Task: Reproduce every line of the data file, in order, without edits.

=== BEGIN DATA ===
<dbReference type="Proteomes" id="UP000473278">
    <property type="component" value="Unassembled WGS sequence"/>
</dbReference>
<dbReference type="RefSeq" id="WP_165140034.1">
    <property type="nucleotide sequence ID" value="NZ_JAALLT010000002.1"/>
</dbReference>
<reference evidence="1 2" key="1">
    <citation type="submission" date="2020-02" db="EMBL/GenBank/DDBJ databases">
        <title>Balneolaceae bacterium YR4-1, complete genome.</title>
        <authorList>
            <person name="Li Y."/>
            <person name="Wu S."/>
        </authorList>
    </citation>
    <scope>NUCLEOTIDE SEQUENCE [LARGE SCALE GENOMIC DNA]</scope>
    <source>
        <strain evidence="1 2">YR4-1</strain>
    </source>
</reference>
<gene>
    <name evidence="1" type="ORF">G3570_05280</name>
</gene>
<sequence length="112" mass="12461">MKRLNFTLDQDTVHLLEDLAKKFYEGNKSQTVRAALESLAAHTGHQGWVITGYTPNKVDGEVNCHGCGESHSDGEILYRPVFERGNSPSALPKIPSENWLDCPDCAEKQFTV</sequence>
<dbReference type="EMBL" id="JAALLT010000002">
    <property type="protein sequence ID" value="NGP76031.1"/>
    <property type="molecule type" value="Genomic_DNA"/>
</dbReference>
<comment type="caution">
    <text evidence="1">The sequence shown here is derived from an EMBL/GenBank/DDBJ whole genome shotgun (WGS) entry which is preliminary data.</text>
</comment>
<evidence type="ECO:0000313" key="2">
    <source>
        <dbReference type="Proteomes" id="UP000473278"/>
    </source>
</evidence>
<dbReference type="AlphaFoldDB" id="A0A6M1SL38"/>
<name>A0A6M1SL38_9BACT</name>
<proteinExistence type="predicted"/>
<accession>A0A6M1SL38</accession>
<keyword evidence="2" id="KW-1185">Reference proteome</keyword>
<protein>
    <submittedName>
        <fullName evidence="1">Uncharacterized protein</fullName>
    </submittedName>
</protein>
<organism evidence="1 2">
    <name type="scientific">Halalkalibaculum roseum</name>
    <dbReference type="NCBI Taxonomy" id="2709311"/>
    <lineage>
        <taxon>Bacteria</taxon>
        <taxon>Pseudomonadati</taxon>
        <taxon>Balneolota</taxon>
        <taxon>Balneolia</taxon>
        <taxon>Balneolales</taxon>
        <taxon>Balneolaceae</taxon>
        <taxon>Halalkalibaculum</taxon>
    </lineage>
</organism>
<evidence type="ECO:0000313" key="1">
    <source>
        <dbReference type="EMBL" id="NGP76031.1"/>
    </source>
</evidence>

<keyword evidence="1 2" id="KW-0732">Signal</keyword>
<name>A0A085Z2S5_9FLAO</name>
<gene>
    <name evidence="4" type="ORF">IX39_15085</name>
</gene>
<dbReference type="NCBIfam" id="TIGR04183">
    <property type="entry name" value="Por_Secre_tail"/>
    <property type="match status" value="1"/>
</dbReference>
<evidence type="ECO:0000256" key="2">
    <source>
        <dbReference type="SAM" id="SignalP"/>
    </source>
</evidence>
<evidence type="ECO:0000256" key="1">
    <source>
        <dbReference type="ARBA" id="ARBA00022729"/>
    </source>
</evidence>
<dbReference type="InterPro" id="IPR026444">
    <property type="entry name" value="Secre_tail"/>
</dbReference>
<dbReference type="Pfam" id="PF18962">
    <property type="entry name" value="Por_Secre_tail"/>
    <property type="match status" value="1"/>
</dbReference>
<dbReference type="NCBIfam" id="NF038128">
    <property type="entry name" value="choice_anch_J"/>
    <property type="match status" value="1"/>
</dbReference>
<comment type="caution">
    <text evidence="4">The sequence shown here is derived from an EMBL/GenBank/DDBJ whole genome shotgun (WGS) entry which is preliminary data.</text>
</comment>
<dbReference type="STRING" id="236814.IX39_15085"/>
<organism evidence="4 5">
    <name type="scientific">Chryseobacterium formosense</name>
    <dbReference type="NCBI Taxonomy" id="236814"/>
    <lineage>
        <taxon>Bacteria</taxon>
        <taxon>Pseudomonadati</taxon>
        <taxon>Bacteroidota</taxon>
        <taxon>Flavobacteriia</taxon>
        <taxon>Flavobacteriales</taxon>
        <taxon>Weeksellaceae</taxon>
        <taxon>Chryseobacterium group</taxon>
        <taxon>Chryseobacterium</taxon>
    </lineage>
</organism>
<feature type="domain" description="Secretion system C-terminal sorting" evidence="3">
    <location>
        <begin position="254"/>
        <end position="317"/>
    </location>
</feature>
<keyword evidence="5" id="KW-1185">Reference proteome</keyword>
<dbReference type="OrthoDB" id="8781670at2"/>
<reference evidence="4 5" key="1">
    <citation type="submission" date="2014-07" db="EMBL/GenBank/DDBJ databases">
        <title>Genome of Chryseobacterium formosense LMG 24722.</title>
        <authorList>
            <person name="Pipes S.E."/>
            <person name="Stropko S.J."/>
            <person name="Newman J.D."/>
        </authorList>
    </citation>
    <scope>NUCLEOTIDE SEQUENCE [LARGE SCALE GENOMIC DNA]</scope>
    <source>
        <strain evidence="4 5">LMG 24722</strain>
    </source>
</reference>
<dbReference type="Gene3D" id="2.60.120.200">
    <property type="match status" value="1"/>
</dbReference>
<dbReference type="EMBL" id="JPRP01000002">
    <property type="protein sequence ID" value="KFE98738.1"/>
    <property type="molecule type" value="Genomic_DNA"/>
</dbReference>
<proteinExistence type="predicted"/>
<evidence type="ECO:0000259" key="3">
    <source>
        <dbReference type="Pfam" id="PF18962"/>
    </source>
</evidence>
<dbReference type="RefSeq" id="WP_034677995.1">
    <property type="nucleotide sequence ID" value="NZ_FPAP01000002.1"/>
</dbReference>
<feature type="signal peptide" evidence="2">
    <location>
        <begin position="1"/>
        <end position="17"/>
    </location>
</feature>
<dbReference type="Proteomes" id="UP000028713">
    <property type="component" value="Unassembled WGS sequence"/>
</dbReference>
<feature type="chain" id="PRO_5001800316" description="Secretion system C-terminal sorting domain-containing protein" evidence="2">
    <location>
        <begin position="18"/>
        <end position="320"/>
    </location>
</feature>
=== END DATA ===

<dbReference type="Proteomes" id="UP000473278">
    <property type="component" value="Unassembled WGS sequence"/>
</dbReference>
<dbReference type="RefSeq" id="WP_165140034.1">
    <property type="nucleotide sequence ID" value="NZ_JAALLT010000002.1"/>
</dbReference>
<reference evidence="1 2" key="1">
    <citation type="submission" date="2020-02" db="EMBL/GenBank/DDBJ databases">
        <title>Balneolaceae bacterium YR4-1, complete genome.</title>
        <authorList>
            <person name="Li Y."/>
            <person name="Wu S."/>
        </authorList>
    </citation>
    <scope>NUCLEOTIDE SEQUENCE [LARGE SCALE GENOMIC DNA]</scope>
    <source>
        <strain evidence="1 2">YR4-1</strain>
    </source>
</reference>
<gene>
    <name evidence="1" type="ORF">G3570_05280</name>
</gene>
<sequence length="112" mass="12461">MKRLNFTLDQDTVHLLEDLAKKFYEGNKSQTVRAALESLAAHTGHQGWVITGYTPNKVDGEVNCHGCGESHSDGEILYRPVFERGNSPSALPKIPSENWLDCPDCAEKQFTV</sequence>
<dbReference type="EMBL" id="JAALLT010000002">
    <property type="protein sequence ID" value="NGP76031.1"/>
    <property type="molecule type" value="Genomic_DNA"/>
</dbReference>
<comment type="caution">
    <text evidence="1">The sequence shown here is derived from an EMBL/GenBank/DDBJ whole genome shotgun (WGS) entry which is preliminary data.</text>
</comment>
<evidence type="ECO:0000313" key="2">
    <source>
        <dbReference type="Proteomes" id="UP000473278"/>
    </source>
</evidence>
<dbReference type="AlphaFoldDB" id="A0A6M1SL38"/>
<name>A0A6M1SL38_9BACT</name>
<proteinExistence type="predicted"/>
<accession>A0A6M1SL38</accession>
<keyword evidence="2" id="KW-1185">Reference proteome</keyword>
<protein>
    <submittedName>
        <fullName evidence="1">Uncharacterized protein</fullName>
    </submittedName>
</protein>
<organism evidence="1 2">
    <name type="scientific">Halalkalibaculum roseum</name>
    <dbReference type="NCBI Taxonomy" id="2709311"/>
    <lineage>
        <taxon>Bacteria</taxon>
        <taxon>Pseudomonadati</taxon>
        <taxon>Balneolota</taxon>
        <taxon>Balneolia</taxon>
        <taxon>Balneolales</taxon>
        <taxon>Balneolaceae</taxon>
        <taxon>Halalkalibaculum</taxon>
    </lineage>
</organism>
<evidence type="ECO:0000313" key="1">
    <source>
        <dbReference type="EMBL" id="NGP76031.1"/>
    </source>
</evidence>

<keyword evidence="1 2" id="KW-0732">Signal</keyword>
<name>A0A085Z2S5_9FLAO</name>
<gene>
    <name evidence="4" type="ORF">IX39_15085</name>
</gene>
<dbReference type="NCBIfam" id="TIGR04183">
    <property type="entry name" value="Por_Secre_tail"/>
    <property type="match status" value="1"/>
</dbReference>
<evidence type="ECO:0000256" key="2">
    <source>
        <dbReference type="SAM" id="SignalP"/>
    </source>
</evidence>
<evidence type="ECO:0000256" key="1">
    <source>
        <dbReference type="ARBA" id="ARBA00022729"/>
    </source>
</evidence>
<dbReference type="InterPro" id="IPR026444">
    <property type="entry name" value="Secre_tail"/>
</dbReference>
<dbReference type="Pfam" id="PF18962">
    <property type="entry name" value="Por_Secre_tail"/>
    <property type="match status" value="1"/>
</dbReference>
<dbReference type="NCBIfam" id="NF038128">
    <property type="entry name" value="choice_anch_J"/>
    <property type="match status" value="1"/>
</dbReference>
<comment type="caution">
    <text evidence="4">The sequence shown here is derived from an EMBL/GenBank/DDBJ whole genome shotgun (WGS) entry which is preliminary data.</text>
</comment>
<dbReference type="STRING" id="236814.IX39_15085"/>
<organism evidence="4 5">
    <name type="scientific">Chryseobacterium formosense</name>
    <dbReference type="NCBI Taxonomy" id="236814"/>
    <lineage>
        <taxon>Bacteria</taxon>
        <taxon>Pseudomonadati</taxon>
        <taxon>Bacteroidota</taxon>
        <taxon>Flavobacteriia</taxon>
        <taxon>Flavobacteriales</taxon>
        <taxon>Weeksellaceae</taxon>
        <taxon>Chryseobacterium group</taxon>
        <taxon>Chryseobacterium</taxon>
    </lineage>
</organism>
<feature type="domain" description="Secretion system C-terminal sorting" evidence="3">
    <location>
        <begin position="254"/>
        <end position="317"/>
    </location>
</feature>
<keyword evidence="5" id="KW-1185">Reference proteome</keyword>
<dbReference type="OrthoDB" id="8781670at2"/>
<reference evidence="4 5" key="1">
    <citation type="submission" date="2014-07" db="EMBL/GenBank/DDBJ databases">
        <title>Genome of Chryseobacterium formosense LMG 24722.</title>
        <authorList>
            <person name="Pipes S.E."/>
            <person name="Stropko S.J."/>
            <person name="Newman J.D."/>
        </authorList>
    </citation>
    <scope>NUCLEOTIDE SEQUENCE [LARGE SCALE GENOMIC DNA]</scope>
    <source>
        <strain evidence="4 5">LMG 24722</strain>
    </source>
</reference>
<dbReference type="Gene3D" id="2.60.120.200">
    <property type="match status" value="1"/>
</dbReference>
<dbReference type="EMBL" id="JPRP01000002">
    <property type="protein sequence ID" value="KFE98738.1"/>
    <property type="molecule type" value="Genomic_DNA"/>
</dbReference>
<proteinExistence type="predicted"/>
<evidence type="ECO:0000259" key="3">
    <source>
        <dbReference type="Pfam" id="PF18962"/>
    </source>
</evidence>
<dbReference type="RefSeq" id="WP_034677995.1">
    <property type="nucleotide sequence ID" value="NZ_FPAP01000002.1"/>
</dbReference>
<feature type="signal peptide" evidence="2">
    <location>
        <begin position="1"/>
        <end position="17"/>
    </location>
</feature>
<dbReference type="Proteomes" id="UP000028713">
    <property type="component" value="Unassembled WGS sequence"/>
</dbReference>
<feature type="chain" id="PRO_5001800316" description="Secretion system C-terminal sorting domain-containing protein" evidence="2">
    <location>
        <begin position="18"/>
        <end position="320"/>
    </location>
</feature>